The Patriots holiday weekend didn't go exactly as planned, but it wasn't a complete disaster for New England.
For the second consecutive week, the Patriots had a chance to win their game late in the fourth quarter of a 22-18 loss to the Bengals on Christmas Eve. The clutch gene escaped this team once again, as Rhamondre Stevenson's fumble at the five-yard line ended New England's comeback bid. Although it was a different ending than the week before, the result was the same, an offensive turnover and a self-inflicted wound taking a winning opportunity off the board for a 7-8 football team.
The Patriots didn't take care of business, but they got a Christmas gift from the Green Bay Packers on Christmas Day. By defeating the Miami Dolphins, the Packers gave New England control of its own playoff destiny.
If the Patriots win out at home against the Dolphins and at Buffalo over the final two weeks of the season, they're in. According to FiveThirtyEight, that gives them a 20% chance to make the playoffs. Winning back-to-back games against two teams with winning records who've owned them recently sounds unlikely, which is reflected in their current playoff odds.
Still, there's a chance, and a momentum-swinging win against a Dolphins team that has lost four-straight games would make things extremely interesting in Week 18.
Without further ado, let's empty the Patriots Unfiltered mailbag as we head into Week 17:
Q: What do you think the Patriots need to do in order to beat the Dolphins (and Bills)? - @gtcgabe12
Play good defense and take advantage of their opportunities on offense. The blueprint for beating the Dolphins offense is very doable for the Pats defense. We'll have a detailed breakdown in Scouting the Dolphins later this week. But the crux is maintaining inside leverage/help to force the ball outside the numbers, where Tua doesn't want to live. This is the perfect matchup for the Marcus and Jon Jones pairing since they have the speed to match Tyreek Hill and Jaylen Waddle. From a win-loss perspective, Tua has their number. Still, I like this matchup on paper for the Pats defense. They have the personnel in the secondary and a defensive front that can overwhelm an overmatched Miami offensive line. Buffalo, on the other hand, is a different story. Let's cross that bridge when we get to it.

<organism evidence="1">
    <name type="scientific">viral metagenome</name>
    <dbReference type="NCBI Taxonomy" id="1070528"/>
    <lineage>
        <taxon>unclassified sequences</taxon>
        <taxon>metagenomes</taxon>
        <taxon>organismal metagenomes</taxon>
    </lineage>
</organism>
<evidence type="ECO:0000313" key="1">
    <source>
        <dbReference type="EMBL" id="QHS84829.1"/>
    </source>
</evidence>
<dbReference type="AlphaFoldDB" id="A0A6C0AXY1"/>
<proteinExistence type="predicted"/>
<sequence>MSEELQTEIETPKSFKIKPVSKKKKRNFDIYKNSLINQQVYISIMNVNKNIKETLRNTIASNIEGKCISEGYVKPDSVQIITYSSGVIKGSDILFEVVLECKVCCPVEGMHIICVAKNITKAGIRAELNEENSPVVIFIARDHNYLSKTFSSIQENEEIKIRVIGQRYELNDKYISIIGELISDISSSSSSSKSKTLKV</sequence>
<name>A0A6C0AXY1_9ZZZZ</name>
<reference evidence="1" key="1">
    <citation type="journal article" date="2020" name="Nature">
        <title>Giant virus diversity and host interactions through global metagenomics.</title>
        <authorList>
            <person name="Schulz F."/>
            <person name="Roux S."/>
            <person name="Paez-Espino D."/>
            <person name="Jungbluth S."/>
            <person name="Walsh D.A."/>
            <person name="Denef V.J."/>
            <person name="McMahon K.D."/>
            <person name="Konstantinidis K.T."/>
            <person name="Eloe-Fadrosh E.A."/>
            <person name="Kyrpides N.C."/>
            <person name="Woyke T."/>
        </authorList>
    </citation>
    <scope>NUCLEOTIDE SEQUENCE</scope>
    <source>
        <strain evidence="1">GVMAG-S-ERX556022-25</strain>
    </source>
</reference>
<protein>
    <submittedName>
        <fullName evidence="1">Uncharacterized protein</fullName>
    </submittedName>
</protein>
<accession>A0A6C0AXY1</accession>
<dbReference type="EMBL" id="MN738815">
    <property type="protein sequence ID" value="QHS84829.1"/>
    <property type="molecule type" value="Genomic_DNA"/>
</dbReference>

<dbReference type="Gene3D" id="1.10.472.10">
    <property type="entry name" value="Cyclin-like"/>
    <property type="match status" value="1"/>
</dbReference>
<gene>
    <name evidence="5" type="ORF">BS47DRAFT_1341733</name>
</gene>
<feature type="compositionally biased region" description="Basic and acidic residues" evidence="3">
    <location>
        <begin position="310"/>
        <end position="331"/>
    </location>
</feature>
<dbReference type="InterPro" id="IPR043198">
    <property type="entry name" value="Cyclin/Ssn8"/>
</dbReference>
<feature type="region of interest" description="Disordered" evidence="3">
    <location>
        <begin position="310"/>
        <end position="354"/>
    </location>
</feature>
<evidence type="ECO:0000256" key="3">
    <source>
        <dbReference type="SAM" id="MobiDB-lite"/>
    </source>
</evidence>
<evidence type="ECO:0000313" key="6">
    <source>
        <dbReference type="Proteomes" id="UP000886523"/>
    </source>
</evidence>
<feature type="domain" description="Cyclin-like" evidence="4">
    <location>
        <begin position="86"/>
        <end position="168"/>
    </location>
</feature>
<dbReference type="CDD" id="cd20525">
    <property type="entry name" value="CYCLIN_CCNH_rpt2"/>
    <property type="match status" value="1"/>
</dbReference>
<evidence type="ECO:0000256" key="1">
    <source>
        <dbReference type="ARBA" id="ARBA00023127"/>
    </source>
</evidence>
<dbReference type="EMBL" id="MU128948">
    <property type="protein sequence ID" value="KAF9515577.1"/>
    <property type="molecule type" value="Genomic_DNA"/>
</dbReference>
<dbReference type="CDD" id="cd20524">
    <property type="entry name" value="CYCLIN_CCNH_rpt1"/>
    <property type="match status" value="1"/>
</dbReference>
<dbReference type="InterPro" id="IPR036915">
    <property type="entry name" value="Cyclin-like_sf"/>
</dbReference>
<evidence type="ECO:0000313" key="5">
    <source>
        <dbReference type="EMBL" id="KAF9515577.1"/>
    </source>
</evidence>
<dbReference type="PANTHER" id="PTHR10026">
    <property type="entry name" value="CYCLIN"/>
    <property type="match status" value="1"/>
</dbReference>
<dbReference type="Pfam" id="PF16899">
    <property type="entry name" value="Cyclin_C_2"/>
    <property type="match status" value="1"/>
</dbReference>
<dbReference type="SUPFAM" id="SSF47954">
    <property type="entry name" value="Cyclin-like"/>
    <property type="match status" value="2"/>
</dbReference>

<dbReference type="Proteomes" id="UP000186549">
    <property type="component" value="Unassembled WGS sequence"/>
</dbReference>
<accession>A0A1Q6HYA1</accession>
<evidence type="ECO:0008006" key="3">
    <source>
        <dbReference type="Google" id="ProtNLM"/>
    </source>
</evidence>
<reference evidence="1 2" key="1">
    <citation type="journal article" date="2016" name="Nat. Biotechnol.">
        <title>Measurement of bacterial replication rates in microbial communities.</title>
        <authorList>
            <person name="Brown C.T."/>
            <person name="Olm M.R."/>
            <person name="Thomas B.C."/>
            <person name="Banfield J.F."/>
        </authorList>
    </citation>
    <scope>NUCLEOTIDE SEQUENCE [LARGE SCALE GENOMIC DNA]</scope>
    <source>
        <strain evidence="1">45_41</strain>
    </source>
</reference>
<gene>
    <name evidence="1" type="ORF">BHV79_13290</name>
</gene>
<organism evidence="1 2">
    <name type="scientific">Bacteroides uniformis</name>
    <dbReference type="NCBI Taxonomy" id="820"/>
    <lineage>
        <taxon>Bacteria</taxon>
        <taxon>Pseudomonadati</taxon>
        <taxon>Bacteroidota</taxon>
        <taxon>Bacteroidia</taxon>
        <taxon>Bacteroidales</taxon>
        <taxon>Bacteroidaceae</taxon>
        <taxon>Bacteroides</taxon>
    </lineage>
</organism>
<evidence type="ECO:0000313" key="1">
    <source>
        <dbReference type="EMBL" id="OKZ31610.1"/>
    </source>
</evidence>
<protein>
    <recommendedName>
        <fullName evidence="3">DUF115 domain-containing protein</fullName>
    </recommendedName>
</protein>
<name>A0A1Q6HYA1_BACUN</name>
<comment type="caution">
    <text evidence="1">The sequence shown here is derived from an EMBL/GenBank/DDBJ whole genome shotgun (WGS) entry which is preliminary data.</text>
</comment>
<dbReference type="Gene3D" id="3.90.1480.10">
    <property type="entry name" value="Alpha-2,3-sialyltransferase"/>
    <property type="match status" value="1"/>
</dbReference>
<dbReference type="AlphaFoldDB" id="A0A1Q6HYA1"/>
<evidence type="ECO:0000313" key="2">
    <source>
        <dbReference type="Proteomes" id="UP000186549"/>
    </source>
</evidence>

Q: I feel Mac has regressed in his pocket awareness from last year. Have you noticed this as well, and any way to improve this the last two games? - @LEM0484
I've heard this critique growing louder each week, so I will not completely dismiss it. Awareness is sensing pressure around you and knowing when it's time to save the play. Sometimes that's taking a sack. Other times, it's getting the ball out to a check-down or throwing it away. But QBs with poor pocket awareness are blindsided by hits and struggle with ball security in the pocket. I don't see that with Mac. I see poor timing in the passing game leading to him holding the ball, a lack of quick outlets, and distrust to anticipate receiver breaks. The areas I'd like to see him improve in this sense are poise under pressure and pocket movement. If he trusts what's happening around him more, I think he'll be less panicky under pressure. But he needs to develop those sudden explosive movements to bob-and-weave around the pocket: find a pocket of space, get into clean air, and make throws from muddy conditions—the Brady stuff. We'll see if he can get there, but that's more an offseason project than an in-season fix.
Q: Part of me thinks Marcus Jones' ceiling is higher as a WR rather than a DB. What say you? - @JimmyTalksPats
I had the same thought after the Cardinals game, Jimmy. Our eyes aren't used to seeing the explosiveness as a ball carrier that Jones brings to the offense, and I'd love to see a simplified downfield route tree moving forward. However, Marcus was adamant that he wants to play corner when I spoke to him for a feature last week, and I'll defer to him on this one. He wants to be on defense, so that remains his full-time position. Jones is a pretty darn good corner, too.
Q: Would having a real offensive coordinator be enough to help the team? - @_1conic_
It's not everything, no. At the end of the day, you need talented players as well, and the Patriots are a true elite wide receiver and a few pieces away on the offensive line before they have the personnel. But better coordination would go a long way to getting this group back on track. The Pats receivers have lost all sense of route detail (spacing, timing, technique), their third-down scheming is rudimentary, there doesn't seem to be a well-orchestrated plan to handle blitzes, and it too often feels like they're calling random plays rather than sequencing together offense. A lot of little things are adding up to big issues. If this offense is better at the details, we will see significant signs of improvement. I firmly believe that.